How the Holocaust Brought a Great Yiddish Writer to Forsake Poetry for Epic Prose

Little known to the English-speaking world, Chava Rosenfarb (1923–2011) is generally considered in Yiddish literary circles to be one of the greatest post-World War II writers in that language. Born in Poland, Rosenfarb endured the war in the Łódź Ghetto, Auschwitz, and other concentration camps. Thereafter she settled in Canada, where she wrote most of her major works. Reviewing a collection of her nonfiction that recently appeared in English, Marc Caplan writes:

Rosenfarb . . . earned her stellar reputation for her epic novels, in the style of Tolstoy, and her novellas, mostly psychological tales, in the style of Chekhov. [But] she began her career as a poet, with the volume The Ballad of Yesterday’s Forest (1949).

In the first essay of the collection, Rosenfarb writes: “The brutal reality of the ghetto demanded the dry precision of unadorned words. Not that I wanted to ban the poet within me; on the contrary, I wanted her to stand by me, but I wanted her to creep with me through the maze of ghetto streets, through the muck of human baseness, as low to the ground as possible.”

“Liberation,” Rosenfarb wrote in a diary that she kept in a displaced-persons camp, “wears a prosaic face.” . . . Her vision in those days, nearly identical to her developed fictional works, was to weave together the raw terror of the Holocaust with an artistic perspective to create a panoramic picture of what occurred and to whom, including both the fate of the victims and the vitality of Yiddish culture that had flowered until the war.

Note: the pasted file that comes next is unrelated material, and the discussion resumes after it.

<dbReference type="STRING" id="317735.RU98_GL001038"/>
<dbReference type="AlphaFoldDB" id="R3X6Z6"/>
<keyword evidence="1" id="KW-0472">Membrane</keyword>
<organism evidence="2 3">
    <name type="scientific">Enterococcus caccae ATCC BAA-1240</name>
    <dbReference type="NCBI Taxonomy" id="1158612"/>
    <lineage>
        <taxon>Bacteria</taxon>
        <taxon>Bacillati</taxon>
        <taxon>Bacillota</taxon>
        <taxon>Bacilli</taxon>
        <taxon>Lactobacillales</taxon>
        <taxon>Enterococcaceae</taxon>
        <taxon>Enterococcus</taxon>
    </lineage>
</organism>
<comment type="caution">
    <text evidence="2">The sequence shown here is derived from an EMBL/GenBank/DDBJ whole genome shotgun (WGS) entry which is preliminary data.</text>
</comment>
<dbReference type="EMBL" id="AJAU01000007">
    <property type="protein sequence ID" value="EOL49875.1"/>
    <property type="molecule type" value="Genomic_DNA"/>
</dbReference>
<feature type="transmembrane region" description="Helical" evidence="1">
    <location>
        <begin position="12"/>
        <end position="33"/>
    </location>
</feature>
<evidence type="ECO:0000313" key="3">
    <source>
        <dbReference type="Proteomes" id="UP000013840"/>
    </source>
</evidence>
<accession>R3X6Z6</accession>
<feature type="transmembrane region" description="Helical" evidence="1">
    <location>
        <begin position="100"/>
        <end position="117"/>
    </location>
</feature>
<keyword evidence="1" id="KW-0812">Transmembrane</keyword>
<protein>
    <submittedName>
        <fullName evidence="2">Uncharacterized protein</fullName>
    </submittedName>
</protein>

For this reason, one should consider these essays as an extension or “appendix” to Rosenfarb’s masterworks in fiction. But as an extension, the essays also offer insight into her grand novels and penetrating novellas. Her immense literary legacy grew out of the first poems of her youth, which were literally carved into the walls of the ghetto. Those poems are the seeds from which her mature work flowered. As a result, one could consider her prose as “poetry by other means.”

Read more at Forward

More about: Holocaust, Holocaust survivors, Poetry, Yiddish literature

Hamas Wants a Renewed Ceasefire, but Doesn’t Understand Israel’s Changed Attitude

Yohanan Tzoreff, writing yesterday, believes that Hamas still wishes to return to the truce that it ended Friday morning with renewed rocket attacks on Israel, but hopes it can do so on better terms—raising the price, so to speak, of each hostage released. Examining recent statements from the terrorist group’s leaders, he tries to make sense of what it is thinking:

These [Hamas] senior officials do not reflect any awareness of the changed attitude in Israel toward Hamas following the October 7 massacre carried out by the organization in the western Negev communities. They continue to estimate that as before, Israel will be willing to pay high prices for its people and that time is working in their favor. In their opinion, Israel’s interest in the release of its people, the pressure of the hostages’ families, and the public’s broad support for these families will ultimately be decisive in favor of a deal that will meet the new conditions set by Hamas.

In other words, the culture of summud (steadfastness), still guides Hamas. Its [rhetoric] does not show at all that it has internalized or recognized the change in the attitude of the Israeli public toward it—which makes it clear that Israel still has a lot of work to do.

Read more at Institute for National Security Studies

More about: Gaza War 2023, Hamas, Israeli Security